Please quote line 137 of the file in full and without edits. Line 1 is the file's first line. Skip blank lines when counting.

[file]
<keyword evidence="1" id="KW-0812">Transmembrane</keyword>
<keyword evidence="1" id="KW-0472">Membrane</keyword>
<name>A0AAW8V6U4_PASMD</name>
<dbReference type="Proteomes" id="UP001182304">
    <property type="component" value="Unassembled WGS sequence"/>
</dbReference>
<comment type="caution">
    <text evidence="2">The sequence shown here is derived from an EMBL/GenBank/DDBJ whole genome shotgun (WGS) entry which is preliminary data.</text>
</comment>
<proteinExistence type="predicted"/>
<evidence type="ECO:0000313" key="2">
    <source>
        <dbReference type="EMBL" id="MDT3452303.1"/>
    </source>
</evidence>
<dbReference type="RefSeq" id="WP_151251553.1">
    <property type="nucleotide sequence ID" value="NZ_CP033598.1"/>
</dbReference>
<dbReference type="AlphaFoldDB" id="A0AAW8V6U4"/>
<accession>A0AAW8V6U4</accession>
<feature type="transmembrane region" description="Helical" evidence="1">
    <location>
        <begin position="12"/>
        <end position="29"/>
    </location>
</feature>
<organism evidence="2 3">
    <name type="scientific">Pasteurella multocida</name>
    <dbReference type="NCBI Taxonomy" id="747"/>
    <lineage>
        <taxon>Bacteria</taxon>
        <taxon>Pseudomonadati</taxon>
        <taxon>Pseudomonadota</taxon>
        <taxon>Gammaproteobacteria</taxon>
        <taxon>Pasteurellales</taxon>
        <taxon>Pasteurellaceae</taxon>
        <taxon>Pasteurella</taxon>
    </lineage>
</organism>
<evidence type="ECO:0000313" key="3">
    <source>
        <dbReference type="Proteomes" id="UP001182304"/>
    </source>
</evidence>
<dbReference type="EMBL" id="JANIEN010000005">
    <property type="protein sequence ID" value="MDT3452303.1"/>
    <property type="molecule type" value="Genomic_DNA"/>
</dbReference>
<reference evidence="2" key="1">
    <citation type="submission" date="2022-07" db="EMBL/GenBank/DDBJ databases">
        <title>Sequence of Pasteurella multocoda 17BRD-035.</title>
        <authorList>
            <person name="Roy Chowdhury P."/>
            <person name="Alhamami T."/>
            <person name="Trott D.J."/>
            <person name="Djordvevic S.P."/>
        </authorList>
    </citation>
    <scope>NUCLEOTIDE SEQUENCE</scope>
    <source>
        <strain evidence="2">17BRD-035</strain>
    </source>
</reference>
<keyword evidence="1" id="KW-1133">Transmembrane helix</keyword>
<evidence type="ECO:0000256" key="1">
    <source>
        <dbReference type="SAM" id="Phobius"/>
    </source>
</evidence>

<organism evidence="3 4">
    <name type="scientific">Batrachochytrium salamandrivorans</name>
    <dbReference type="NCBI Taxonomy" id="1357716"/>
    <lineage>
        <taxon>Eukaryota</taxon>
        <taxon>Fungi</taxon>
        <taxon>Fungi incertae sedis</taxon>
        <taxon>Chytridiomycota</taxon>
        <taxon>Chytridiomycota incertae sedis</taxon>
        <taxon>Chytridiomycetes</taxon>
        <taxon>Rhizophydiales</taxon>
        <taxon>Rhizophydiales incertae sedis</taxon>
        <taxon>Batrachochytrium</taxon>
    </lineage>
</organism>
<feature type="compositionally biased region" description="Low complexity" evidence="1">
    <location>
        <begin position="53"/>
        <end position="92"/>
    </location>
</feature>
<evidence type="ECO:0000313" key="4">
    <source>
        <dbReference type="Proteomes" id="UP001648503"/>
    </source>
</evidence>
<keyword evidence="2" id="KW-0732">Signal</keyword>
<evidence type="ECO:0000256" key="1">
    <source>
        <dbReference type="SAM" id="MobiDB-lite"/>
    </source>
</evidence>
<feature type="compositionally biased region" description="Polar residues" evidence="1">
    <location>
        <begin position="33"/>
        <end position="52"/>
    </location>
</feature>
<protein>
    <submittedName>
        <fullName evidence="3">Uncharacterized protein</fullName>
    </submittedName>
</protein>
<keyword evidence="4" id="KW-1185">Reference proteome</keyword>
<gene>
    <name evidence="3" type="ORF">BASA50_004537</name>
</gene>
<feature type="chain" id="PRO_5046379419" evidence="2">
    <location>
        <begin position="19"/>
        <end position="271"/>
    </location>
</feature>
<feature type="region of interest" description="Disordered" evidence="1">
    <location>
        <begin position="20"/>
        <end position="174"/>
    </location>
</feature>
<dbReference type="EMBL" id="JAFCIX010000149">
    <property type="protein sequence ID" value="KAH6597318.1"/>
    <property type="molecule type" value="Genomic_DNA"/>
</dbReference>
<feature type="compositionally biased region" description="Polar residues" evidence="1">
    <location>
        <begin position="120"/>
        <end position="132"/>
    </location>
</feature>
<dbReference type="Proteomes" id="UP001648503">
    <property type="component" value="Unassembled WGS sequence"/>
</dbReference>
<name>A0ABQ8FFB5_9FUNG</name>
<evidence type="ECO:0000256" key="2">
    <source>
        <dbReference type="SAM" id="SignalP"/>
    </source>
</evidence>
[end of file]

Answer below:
    </location>